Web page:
Better Breast Exam

Better Breast Exam

Better Breast Exam Research shows a thorough breast exam takes five minutes to 10 minutes, and women themselves find more than 80 percent of all cancerous lumps. The problem is many women don’t know how to perform an effective self-exam and many doctors aren’t as thorough as they should be. The proper technique can make all the difference.

Several times a month Jean Ashby trades in her business suit for a hospital gown. She acts as a patient. She helps clinicians learn how to accurately look for breast cancer. "My best friend got it about four years ago," Ashby says, "I knew that it was my reason, my mission, to help in any way I could."

The new technique, called vertical strips, has clinicians examine the breast as a rectangle, instead of using the standard circular method. "If you were going to mow your lawn, that is a pentangle, or a rectangle, you wouldn't mow it in circles, you would mow it in strips," says Nancy Prouser, MS, a training program manager at Oregon Health & Science University in Portland.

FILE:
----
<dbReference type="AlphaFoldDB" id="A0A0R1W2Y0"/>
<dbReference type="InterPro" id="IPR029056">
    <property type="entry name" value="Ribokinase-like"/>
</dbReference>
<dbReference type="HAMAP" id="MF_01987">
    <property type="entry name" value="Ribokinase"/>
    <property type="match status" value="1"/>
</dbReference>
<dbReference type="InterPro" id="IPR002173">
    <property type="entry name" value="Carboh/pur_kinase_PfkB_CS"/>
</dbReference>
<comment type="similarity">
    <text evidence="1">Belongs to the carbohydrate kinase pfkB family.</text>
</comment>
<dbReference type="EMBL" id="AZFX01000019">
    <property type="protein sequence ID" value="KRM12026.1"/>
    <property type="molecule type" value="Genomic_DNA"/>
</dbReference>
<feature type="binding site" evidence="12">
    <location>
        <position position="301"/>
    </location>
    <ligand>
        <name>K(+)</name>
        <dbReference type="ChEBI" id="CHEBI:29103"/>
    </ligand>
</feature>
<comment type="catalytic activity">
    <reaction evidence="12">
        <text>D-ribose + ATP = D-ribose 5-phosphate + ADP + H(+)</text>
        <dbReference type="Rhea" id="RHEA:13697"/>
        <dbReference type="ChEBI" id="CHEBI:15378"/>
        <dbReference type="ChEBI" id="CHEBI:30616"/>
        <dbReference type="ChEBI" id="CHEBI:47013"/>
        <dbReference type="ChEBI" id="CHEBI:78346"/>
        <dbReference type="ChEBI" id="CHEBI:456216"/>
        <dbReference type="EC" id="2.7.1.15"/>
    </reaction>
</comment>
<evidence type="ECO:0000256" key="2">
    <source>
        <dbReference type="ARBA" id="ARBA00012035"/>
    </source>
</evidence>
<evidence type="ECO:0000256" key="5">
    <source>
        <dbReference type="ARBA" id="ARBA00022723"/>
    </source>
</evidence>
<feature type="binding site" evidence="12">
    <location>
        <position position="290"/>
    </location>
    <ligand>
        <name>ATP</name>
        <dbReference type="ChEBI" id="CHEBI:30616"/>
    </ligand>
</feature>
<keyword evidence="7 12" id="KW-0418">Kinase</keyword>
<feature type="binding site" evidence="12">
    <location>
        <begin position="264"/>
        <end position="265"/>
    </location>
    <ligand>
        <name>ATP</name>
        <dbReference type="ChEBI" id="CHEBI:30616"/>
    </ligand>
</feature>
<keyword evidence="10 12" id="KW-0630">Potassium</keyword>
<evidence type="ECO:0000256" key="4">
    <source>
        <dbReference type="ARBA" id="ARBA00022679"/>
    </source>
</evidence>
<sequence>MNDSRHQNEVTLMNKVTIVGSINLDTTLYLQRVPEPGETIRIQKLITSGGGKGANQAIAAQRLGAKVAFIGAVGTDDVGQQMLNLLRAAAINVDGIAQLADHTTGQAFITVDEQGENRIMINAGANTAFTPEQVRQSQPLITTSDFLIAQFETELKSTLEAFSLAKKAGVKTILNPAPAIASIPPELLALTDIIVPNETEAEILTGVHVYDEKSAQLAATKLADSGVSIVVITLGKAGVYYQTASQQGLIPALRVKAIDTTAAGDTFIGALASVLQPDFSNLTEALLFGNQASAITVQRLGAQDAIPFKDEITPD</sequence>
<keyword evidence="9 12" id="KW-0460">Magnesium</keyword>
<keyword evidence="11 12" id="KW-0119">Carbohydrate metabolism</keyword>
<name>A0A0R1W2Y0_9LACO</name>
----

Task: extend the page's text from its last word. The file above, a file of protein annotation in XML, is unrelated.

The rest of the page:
Better Breast ExamClinicians start with a synthetic breast model, learning to examine every cubic inch of tissue, using light, medium and deep pressure, never lifting their fingers to make sure they find any lumps. Then, comes the real test -- an actual person like Ashby. “Basically, I learn to give them feedback as to whether they’re making dime-sized circles, whether they’re spiraling down all the way to the chest wall,” she says.

Most lumps are benign, but the earlier a cancerous lump is detected, the more likely that cancer can be cured.

About a dozen state health departments and medical centers in the United States teach the vertical strips method. A private company called MammaCare also teaches it.

If you would like more information, please contact:

Nancy Prouser, MS
OHSU Cancer Institute